Membership: Six unidentified men
Purpose: Using incendiary devices disguised as
perfume bottles, the Fire Bandits ignited fires in the apartments of
wealthy individuals; three gang members would then disguise themselves
as firemen and loot the apartments of valuables while real firefighters
were combating the blaze.
Aliases: "Phoney firemen" (as called by Captain
Affiliations: Snipe Gooligan
Enemies: Bucky (Fred Davis), Captain America (Jeff
Mace) (see comments)
Base of Operations: Tiger Sweet perfume factory,
New York City
First Appearance: Captain America Comics I#59/1 (November, 1946)
History: (Captain America Comics I#59/1 (fb) - BTS) - The past of the individual Fire Bandits members is unknown, but they formulated a scheme to start fires in the apartments of wealthy residents, then they would plunder the homes while disguised as firemen. They developed fire-bombs disguised as bottles of Tiger Sweet perfume. After employing a crew of kids (including Snipe Gooligan) as their sales agents, the Fire Bandits provided them with sample bottles of actual perfume to demonstrate to their customers; the Fire Bandits would later send the disguised incendiary devices to the customers' homes once they had placed orders. When the timed chemical fire-bombs went off, the Fire Bandits would loot the apartments during the confusion caused by the resultant fires.
(Captain America Comics I#59/1) - During one such fire,
the Fire Bandits were about to rob an apartment when Captain America and
Bucky came rushing in to help rescue victims from the inferno. But
Cap noticed that the three "firemen" weren't following proper safety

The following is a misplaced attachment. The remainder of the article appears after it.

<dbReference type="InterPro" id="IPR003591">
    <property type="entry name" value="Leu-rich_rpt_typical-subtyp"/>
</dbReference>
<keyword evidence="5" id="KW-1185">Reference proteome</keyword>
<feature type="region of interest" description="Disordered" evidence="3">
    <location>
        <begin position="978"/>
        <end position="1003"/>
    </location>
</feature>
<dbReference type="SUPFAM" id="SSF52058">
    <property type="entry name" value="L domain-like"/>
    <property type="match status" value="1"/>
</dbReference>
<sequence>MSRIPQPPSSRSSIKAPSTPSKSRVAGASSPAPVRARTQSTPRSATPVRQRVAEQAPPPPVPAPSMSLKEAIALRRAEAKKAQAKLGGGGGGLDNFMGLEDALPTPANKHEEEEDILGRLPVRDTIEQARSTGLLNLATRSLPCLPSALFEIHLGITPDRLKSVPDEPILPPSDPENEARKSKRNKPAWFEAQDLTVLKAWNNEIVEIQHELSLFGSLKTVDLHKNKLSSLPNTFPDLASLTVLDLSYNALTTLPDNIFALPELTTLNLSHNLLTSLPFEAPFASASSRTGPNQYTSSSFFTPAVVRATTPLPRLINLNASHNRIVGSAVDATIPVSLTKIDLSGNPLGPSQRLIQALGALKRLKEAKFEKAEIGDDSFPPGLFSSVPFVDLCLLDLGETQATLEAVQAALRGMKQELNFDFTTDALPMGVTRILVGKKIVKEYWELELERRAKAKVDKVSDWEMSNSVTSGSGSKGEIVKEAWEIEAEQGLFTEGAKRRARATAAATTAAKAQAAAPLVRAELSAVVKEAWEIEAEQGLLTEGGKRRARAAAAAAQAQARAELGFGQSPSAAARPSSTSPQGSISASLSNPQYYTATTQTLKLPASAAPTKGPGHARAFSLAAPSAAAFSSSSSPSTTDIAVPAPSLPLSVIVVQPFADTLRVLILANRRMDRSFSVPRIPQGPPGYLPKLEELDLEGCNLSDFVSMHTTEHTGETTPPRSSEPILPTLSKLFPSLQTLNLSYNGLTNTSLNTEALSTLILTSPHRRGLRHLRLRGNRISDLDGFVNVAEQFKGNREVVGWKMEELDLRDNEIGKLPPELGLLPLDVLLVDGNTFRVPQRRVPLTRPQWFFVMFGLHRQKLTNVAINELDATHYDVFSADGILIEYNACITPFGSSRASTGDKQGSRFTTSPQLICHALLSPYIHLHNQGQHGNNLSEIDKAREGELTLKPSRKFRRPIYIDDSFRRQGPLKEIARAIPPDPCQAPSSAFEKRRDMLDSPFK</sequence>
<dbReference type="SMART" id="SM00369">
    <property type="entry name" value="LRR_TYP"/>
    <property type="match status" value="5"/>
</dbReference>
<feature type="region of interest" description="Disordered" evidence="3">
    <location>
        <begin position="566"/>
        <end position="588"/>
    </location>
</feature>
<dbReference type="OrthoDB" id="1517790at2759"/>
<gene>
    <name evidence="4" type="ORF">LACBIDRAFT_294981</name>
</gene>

procedures when they were opening a door to the burning apartment, and
he deduced that they were phonies. Cap and Bucky tackled the
robbers, but one Fire Bandit turned the apartment building's emergency
fire hose on the heroes to cover their escape. Later, after real
firefighters had the blaze under control, Cap spoke with the fire
marshal and learned that some previous apartment fires were similarly
The next day, the three Fire Bandits (in civilian clothes) met with Snipe near the Lee School; Captain America and Bucky recognized them as the burglars and went into action, and a fight ensued. But a small mob of school boys--fans of the heroes and autograph seekers--swarmed around them, which gave the Fire Bandits a diversion to make a getaway, and they fled back to their perfume factory.
(Captain America Comics I#59/1 - BTS) - While in his
mother's apartment, Snipe Gooligan was looking over his perfume
salesbook and noticed that the addresses of his customers matched the
addresses of apartment fires and robberies listed in a newspaper
article. Seeing a connection, Snipe headed to the perfume factory
to confront his employers and accuse them of the crimes.
(Captain America Comics I#59/1) - Becoming concerned that
Snipe was involved with the robbers, Cap and Bucky changed to their
civilian identities and visited Snipe's home, where they were let in by
his mother; although Snipe was gone, Cap noticed Snipe's salesbook and
saw the same connection Snipe had seen earlier--figuring that the
perfume manufacturers were somehow responsible for the fires, Cap and